With so much attention focused on improving the operational efficiency of oil and gas production, it is too easy to forget that it all begins with exploration. One company that has built its success on smart and targeted exploration is Exxon Mobil Corp. so asking Michael Cousins, the major’s senior vice president, exploration and new ventures, to define success in hydrocarbon explorations seem an excellent place to start.

“I would say Liza in Guyana represents success, Zohr in Egypt represents success, Glaucus in Cyprus represents success,” Cousins said. “I would put to you that success in exploration comes from two things. It comes from identifying and capturing opportunities, way ahead of your competition. Then managing that inventory and portfolio to the best of your ability, making sure you do not walk too early from these opportunities, make sure that you see them through.”
It’s Not All About Seismic

Michael Cousins
Michael Cousins (Source: Exxon Mobil Corp.)

When it comes to the topic of technology, the focus seems to be on Cousins’ second point, the production of the hydrocarbon. “It’s true when you talk about new technology in general, people tend to think about the second one,” he continues. “How do we make the most of the inventory of opportunities we have? We all gravitate to seismic, to 3-D seismic.”

This attraction to concentrate on seismic acquisition makes perfect sense. It required handing vast volumes of data, it is patent-rich, and it is very labor intensive. “That is what we gravitate to,” Cousins continued. “But I put to you that by the time we get the 3-D seismic, you have already lost the race to find the next big opportunity.”

Accessing Hoarded Knowledge
Cousins believes that instead of seismic data, the industry should be focused on accessing the minds, or knowledge, of the hundreds of thousands of geoscientists that have come before.

“How do we see what they recognize?” he wondered. “How do we take advantage of the things that they recognize, that they saw, but they did not recognize? How to take advantage of the things they could not even imagine?

“That is the focus that I think we should be taking when we think about the new technology,” he continued. “When you think about artificial intelligence, big data management, sediment analysis, to look at the tens of millions of documents that exist in our industry, that talk about the theory, the areas around the world where you have the opportunity to potentially find the next Brazil subsalt, or find the next Guyana.

“Think about accessing the minds of tens of thousands of geoscientists that come before us, and harnessing the power of new technology to define what others have not found.”

The route to mining the vast wealth of knowledge and capturing nondigital data is simple, according to Cousins. You need the commitment to digitize and reference the hundreds of millions of documents that have been generated over the decades.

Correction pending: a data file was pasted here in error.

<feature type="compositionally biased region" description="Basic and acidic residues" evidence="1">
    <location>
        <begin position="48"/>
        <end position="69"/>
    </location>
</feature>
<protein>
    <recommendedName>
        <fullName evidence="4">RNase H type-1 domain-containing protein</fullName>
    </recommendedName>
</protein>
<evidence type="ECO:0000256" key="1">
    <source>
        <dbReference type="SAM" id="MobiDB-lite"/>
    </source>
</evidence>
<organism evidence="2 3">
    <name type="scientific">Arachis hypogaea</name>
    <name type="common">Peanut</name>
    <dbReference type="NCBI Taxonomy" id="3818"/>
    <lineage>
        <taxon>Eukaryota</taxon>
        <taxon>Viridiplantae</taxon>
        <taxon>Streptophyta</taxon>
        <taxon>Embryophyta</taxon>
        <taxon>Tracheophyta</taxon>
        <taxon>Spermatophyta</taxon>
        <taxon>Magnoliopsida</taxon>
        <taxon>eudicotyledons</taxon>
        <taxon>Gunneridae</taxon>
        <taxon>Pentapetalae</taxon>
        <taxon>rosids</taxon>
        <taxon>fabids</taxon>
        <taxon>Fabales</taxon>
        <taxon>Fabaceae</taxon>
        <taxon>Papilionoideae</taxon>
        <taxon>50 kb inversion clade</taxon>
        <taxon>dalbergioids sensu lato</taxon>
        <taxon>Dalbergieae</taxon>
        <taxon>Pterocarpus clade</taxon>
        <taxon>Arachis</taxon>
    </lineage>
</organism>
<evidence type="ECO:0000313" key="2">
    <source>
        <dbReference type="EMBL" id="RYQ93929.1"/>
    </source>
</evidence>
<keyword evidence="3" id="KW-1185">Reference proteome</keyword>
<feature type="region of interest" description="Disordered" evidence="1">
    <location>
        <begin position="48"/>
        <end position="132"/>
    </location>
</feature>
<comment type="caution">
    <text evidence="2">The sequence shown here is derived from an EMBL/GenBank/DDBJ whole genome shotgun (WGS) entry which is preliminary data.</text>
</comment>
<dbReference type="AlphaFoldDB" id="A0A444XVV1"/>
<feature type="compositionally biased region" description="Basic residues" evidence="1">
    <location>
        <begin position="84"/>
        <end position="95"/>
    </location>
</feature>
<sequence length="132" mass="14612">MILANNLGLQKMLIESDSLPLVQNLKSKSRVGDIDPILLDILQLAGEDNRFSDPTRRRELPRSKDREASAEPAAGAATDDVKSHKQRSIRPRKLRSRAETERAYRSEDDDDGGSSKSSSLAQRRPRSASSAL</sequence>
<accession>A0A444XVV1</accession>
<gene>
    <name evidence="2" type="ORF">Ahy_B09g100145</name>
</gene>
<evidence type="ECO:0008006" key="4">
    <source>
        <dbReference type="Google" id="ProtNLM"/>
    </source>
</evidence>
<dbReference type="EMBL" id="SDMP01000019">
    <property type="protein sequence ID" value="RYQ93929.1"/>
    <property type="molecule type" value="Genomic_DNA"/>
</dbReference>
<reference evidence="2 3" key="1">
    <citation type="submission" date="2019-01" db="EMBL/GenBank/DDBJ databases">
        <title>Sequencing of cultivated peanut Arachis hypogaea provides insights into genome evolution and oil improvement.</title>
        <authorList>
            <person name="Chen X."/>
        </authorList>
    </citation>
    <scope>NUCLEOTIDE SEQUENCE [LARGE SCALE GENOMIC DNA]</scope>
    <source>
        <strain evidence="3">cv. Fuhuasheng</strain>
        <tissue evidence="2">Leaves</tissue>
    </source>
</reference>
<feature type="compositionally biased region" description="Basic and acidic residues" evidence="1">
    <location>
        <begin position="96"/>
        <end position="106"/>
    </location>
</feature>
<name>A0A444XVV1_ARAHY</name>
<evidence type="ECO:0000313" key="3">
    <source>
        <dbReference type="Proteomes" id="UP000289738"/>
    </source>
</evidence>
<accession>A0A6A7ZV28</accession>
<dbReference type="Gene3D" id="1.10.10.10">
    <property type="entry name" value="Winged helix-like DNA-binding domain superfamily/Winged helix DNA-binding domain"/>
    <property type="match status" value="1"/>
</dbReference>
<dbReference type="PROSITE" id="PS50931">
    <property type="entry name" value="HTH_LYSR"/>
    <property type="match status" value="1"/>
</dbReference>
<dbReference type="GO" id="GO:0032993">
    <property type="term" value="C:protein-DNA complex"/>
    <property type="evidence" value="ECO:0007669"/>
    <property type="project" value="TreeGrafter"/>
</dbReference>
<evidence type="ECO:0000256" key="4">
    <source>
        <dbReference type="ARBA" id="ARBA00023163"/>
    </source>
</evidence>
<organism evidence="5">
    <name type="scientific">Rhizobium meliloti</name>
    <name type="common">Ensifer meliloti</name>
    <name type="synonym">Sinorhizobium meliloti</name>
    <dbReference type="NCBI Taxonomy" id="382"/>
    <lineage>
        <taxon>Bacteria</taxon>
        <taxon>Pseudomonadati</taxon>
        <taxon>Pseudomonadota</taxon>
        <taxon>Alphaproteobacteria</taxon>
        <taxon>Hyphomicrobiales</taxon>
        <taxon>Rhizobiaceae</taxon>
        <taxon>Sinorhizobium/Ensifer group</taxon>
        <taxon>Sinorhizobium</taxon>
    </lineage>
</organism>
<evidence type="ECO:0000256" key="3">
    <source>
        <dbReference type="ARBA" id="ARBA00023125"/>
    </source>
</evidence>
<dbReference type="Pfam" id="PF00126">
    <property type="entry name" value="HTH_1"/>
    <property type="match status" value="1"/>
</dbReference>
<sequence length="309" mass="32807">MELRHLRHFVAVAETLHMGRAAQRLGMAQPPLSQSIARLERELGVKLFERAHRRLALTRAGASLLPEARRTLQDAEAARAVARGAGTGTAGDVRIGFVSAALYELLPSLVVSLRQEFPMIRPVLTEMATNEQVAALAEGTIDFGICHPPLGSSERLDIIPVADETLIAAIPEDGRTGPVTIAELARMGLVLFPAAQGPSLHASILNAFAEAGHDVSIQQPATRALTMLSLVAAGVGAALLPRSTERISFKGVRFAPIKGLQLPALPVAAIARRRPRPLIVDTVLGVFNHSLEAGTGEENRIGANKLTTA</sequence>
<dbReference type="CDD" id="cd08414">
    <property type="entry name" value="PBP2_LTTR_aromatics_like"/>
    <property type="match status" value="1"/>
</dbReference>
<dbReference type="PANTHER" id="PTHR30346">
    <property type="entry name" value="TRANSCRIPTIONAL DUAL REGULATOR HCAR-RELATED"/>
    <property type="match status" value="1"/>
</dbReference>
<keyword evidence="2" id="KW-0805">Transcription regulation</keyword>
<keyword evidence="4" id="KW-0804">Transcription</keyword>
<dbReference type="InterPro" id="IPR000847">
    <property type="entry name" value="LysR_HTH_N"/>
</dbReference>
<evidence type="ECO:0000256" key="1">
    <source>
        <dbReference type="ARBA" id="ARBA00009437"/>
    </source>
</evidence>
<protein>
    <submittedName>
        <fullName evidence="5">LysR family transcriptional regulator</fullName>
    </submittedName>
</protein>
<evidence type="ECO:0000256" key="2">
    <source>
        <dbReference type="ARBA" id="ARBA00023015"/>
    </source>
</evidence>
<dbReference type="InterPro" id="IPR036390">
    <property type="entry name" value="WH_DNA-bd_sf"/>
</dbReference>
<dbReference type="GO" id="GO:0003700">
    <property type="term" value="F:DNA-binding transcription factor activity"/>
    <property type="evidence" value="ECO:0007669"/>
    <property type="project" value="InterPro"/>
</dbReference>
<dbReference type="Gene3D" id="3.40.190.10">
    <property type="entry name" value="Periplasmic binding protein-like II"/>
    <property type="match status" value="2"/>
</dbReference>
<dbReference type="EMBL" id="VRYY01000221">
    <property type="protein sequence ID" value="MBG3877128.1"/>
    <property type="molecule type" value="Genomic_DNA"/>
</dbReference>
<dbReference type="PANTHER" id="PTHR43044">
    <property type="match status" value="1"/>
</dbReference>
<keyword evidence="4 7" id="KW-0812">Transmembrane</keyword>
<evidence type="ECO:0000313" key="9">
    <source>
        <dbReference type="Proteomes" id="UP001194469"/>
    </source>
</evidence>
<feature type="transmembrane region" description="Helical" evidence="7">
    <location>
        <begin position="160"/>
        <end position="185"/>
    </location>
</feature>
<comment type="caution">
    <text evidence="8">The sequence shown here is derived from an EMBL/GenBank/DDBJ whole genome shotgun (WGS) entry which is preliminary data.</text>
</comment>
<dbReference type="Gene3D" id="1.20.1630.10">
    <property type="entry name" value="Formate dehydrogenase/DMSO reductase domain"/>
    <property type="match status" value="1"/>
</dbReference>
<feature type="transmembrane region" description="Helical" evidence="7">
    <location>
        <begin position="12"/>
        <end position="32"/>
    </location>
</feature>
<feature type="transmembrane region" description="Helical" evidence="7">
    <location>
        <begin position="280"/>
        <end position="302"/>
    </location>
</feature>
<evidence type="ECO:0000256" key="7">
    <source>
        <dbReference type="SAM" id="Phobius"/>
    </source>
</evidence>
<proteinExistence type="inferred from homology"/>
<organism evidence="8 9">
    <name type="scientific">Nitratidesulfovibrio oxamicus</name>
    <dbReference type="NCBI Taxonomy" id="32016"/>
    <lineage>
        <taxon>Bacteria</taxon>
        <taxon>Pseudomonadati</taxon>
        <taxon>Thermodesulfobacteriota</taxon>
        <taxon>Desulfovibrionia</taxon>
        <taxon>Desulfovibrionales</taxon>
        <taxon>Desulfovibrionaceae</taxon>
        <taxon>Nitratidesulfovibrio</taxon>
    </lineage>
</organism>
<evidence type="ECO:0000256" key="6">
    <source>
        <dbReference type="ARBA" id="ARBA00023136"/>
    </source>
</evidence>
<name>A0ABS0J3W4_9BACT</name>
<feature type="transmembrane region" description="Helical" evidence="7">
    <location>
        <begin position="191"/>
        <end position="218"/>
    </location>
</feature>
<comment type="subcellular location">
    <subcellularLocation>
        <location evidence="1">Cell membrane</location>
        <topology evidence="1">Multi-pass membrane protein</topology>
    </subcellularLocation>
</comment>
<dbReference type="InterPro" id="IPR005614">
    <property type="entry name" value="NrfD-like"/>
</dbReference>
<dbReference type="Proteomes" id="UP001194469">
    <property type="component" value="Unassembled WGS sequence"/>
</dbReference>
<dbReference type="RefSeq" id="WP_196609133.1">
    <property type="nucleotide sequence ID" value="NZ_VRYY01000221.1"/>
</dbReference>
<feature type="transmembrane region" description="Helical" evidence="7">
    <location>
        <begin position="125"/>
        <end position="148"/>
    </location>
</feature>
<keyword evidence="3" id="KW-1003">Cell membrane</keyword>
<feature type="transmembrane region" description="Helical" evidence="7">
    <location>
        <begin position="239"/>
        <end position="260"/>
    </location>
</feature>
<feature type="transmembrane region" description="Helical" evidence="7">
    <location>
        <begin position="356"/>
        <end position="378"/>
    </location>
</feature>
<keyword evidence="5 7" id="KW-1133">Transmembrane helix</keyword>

“Once you do that, you can draw out the feelings, the sentiment in the documents to look for those subtle things that you cannot normally see,” he said. “You have to commit to digitizing that because it is completely practical to do that and the technology allows you to investigate and analyze that.”


Lowest Cost Takes The Prize
For Cousins, it is all about cost, and he firmly believes that the one with the lowest cost to supply wins. “If you can utilize the technology to find those rocks, find those reservoirs that have the lowest cost to supply and you can produce them in a way that also is the lowest cost to supply then that benefits everybody, and that will be the person that wins,” he said.

Cousins is also adamant that new technology and mining of data is just as crucial for the U.S. shale business as it is for conventional exploration.

“Many people assume that technology did not have an impact on the shale revolution, that is flat out wrong,” he said. “Those of you that keep hearing from your engineering counterparts, that it is a statistical play, that it is simply a matter of carpet bombing is completely wrong.”

He is unyielding in his belief that there is no difference with the unconventionals than there is with conventional reservoirs.

“Those who have the sweet spot, those who have the best reservoir, those that understand the reservoirs and how they connect again will win,” he said. “The unconventionals depend upon the technology such as artificial intelligence and data analytics just as much as conventional plays. The best unconventional players and they’re getting fewer and fewer as consolidation happens in the industry, understand that the use of that technology to get the absolute most out of each and every reservoir is what makes them successful. Moreover, that cannot be achieved just by human interaction.”